A little girl who was struck in the head by a foul ball at a Houston Astros game nearly eight months ago likely suffered long-term damage that will put her at permanent risk of seizures, the family said.
The girl, who was then 2½, was injured on May 29 when a line shot hit by Chicago Cubs outfielder Albert Almora Jr. struck her in the back of her head while she was sitting in her grandfather's lap on the field level just beyond the third base dugout at Minute Maid Park.
Richard Mithoff, the family's attorney, told The Houston Chronicle that doctors have likened his client's injuries to the aftermath of a stroke.
"She remains subject to seizures and is on medication and will be, perhaps, for the rest of her life. That may or may not be resolved," Mithoff told the newspaper.
Mithoff could not immediately be reached for comment Wednesday. But his assistant said the comments were accurate.
"She is able to continue with much of her routine as a girl her age would do, but her parents have to [be] particularly vigilant — as they are," Mithoff told the paper.
Almora was in tears and inconsolable after seeing that the girl was hurt.
At the time of the incident, protective field-level netting at Minute Maid Park stretched from dugout to dugout. Section 111, where the girl was sitting, was the first section without nets. The team has since stretched the nets from foul pole to foul pole.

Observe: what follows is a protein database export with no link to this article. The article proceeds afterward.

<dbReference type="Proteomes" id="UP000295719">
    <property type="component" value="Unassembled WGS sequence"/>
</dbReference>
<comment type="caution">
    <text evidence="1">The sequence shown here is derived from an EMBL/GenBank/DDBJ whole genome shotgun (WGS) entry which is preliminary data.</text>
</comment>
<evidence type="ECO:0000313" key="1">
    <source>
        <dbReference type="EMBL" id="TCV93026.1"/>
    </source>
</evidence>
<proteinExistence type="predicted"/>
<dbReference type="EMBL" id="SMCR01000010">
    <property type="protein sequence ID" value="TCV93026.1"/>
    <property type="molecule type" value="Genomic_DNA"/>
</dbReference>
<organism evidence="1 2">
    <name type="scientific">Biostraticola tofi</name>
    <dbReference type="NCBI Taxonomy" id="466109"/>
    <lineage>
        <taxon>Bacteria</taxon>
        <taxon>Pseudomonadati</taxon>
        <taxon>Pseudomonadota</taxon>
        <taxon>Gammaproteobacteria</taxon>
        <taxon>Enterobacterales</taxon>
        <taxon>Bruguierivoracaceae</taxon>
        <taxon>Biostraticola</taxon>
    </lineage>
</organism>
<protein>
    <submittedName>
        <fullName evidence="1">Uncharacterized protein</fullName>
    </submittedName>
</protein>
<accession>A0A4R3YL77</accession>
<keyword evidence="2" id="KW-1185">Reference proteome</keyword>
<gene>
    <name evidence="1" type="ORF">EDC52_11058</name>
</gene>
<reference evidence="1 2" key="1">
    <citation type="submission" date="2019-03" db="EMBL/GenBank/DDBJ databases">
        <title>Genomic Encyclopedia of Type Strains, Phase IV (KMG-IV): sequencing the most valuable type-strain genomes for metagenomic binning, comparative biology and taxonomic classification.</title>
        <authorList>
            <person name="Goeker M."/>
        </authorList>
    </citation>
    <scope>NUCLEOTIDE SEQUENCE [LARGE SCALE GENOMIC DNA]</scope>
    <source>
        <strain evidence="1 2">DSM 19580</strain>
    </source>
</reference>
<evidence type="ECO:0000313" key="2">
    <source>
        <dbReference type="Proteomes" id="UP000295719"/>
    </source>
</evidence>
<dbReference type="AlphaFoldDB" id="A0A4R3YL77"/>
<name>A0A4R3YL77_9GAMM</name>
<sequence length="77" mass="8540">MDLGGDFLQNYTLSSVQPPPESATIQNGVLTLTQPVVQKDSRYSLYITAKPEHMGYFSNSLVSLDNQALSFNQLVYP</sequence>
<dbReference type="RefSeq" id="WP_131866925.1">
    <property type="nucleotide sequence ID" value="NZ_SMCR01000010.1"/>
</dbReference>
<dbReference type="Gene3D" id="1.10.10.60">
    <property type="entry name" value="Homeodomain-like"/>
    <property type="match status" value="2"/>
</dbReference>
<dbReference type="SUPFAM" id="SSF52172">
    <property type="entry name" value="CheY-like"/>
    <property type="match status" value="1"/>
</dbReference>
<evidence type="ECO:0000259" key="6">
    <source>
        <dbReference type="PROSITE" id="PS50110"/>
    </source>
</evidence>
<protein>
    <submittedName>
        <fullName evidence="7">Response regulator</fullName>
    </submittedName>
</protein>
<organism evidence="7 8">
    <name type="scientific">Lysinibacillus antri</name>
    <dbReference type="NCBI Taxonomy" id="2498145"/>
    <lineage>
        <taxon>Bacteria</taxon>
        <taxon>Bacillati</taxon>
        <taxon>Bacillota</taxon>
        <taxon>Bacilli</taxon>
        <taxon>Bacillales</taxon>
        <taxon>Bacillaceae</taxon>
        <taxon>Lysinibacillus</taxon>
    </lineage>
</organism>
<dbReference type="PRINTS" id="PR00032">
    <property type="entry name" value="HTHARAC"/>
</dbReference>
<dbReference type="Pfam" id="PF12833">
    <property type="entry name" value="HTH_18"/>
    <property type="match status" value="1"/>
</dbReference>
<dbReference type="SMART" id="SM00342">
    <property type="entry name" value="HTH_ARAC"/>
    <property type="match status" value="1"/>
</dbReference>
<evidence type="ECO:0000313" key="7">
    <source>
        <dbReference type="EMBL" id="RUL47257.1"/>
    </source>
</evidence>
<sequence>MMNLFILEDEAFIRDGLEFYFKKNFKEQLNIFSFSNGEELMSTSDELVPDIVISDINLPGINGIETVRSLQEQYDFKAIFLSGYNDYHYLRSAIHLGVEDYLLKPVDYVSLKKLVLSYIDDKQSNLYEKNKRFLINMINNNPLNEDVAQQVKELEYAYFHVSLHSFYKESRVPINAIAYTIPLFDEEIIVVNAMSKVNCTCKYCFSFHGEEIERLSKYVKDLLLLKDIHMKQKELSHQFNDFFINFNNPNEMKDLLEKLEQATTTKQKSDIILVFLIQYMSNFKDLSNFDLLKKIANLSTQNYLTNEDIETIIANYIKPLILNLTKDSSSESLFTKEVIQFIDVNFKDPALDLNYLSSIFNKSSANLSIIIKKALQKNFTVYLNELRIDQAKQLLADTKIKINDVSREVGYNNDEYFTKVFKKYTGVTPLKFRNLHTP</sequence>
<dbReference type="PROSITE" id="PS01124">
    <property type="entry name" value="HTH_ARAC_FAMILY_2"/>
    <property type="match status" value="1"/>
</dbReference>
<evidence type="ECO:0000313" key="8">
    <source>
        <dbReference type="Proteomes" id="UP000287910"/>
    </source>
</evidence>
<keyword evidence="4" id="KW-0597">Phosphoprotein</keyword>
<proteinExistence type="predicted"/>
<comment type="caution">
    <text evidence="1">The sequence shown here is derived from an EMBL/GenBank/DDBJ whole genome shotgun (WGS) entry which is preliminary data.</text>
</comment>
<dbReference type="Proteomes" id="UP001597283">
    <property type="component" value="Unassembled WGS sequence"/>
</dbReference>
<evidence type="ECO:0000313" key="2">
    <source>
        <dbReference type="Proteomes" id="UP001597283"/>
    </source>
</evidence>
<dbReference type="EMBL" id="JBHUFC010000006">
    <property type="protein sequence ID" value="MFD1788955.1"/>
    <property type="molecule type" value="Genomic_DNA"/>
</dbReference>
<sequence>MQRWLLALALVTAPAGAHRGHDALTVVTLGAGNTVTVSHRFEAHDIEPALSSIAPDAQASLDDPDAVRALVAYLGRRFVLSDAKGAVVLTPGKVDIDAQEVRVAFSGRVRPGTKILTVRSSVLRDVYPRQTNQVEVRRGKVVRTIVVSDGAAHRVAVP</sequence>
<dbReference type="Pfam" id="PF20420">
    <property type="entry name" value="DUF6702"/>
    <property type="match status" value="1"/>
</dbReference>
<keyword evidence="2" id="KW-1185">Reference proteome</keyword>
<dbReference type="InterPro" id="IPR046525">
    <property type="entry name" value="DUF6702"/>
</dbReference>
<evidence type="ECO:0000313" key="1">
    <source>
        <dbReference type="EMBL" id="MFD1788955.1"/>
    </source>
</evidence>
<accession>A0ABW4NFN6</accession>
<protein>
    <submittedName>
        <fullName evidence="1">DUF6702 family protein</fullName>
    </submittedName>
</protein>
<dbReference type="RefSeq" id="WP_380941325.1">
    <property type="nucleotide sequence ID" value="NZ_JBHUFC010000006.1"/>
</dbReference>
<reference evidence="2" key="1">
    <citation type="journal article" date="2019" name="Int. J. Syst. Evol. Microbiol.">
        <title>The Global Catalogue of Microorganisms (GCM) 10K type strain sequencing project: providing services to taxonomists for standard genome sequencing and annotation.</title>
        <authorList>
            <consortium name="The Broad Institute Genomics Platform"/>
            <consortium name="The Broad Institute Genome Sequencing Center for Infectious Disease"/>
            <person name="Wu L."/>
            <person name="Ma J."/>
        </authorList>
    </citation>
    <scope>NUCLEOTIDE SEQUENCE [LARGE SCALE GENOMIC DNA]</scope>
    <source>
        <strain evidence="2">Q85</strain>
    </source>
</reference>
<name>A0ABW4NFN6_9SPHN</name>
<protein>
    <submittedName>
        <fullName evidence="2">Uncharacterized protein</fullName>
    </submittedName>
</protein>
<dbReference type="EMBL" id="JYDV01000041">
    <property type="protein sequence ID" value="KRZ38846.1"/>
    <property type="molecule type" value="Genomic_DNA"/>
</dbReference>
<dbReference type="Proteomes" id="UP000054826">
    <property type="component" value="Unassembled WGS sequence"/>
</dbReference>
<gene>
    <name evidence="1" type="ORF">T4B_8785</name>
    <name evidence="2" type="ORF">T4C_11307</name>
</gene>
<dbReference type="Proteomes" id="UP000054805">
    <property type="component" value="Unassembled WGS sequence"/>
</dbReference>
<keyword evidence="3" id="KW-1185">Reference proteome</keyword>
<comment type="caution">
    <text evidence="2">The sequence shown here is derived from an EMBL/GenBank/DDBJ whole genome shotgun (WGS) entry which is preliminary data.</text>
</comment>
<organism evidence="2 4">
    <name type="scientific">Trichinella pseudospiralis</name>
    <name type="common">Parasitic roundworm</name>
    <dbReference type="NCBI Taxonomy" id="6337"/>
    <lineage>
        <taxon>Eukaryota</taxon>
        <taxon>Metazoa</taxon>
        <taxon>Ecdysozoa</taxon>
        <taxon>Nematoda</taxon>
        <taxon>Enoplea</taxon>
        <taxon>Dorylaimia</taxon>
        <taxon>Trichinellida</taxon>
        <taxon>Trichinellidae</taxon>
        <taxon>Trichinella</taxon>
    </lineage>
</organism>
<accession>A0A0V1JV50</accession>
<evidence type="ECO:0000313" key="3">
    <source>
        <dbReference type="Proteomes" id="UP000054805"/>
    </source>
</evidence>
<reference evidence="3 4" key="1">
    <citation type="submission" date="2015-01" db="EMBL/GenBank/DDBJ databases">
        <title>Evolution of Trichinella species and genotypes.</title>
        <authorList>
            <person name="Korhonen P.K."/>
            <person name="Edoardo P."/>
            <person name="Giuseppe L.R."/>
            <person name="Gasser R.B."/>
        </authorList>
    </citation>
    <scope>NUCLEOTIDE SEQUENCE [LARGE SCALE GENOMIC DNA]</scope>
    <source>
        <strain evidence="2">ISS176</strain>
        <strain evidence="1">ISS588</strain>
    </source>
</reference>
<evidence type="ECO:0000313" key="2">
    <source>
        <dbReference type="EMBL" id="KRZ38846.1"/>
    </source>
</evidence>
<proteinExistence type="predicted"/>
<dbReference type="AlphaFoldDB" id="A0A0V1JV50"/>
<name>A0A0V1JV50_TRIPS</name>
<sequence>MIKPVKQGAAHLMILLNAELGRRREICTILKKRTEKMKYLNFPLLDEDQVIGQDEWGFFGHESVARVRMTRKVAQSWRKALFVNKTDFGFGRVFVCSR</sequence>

A spokeswoman for the Harris County-Houston Sports Authority, which owns Minute Maid Park, declined to comment Wednesday. A representative for the Astros could not immediately be reached for comment.
The family has not taken any civil action and has paid for all of the girl's medical bills, according to Mithoff's assistant.
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Major League Baseball Commissioner Rob Manfred has told all major league teams to expand ballpark netting past the dugouts this off-season.
"The family is gratified by the announcement from Major League Baseball that the netting will be extended in all 30 ballparks," Mithoff said. "This is obviously a very significant step forward."
An NBC News investigation found in October that there had been at least 808 reports of injuries to fans from baseballs from 2012 to 2019.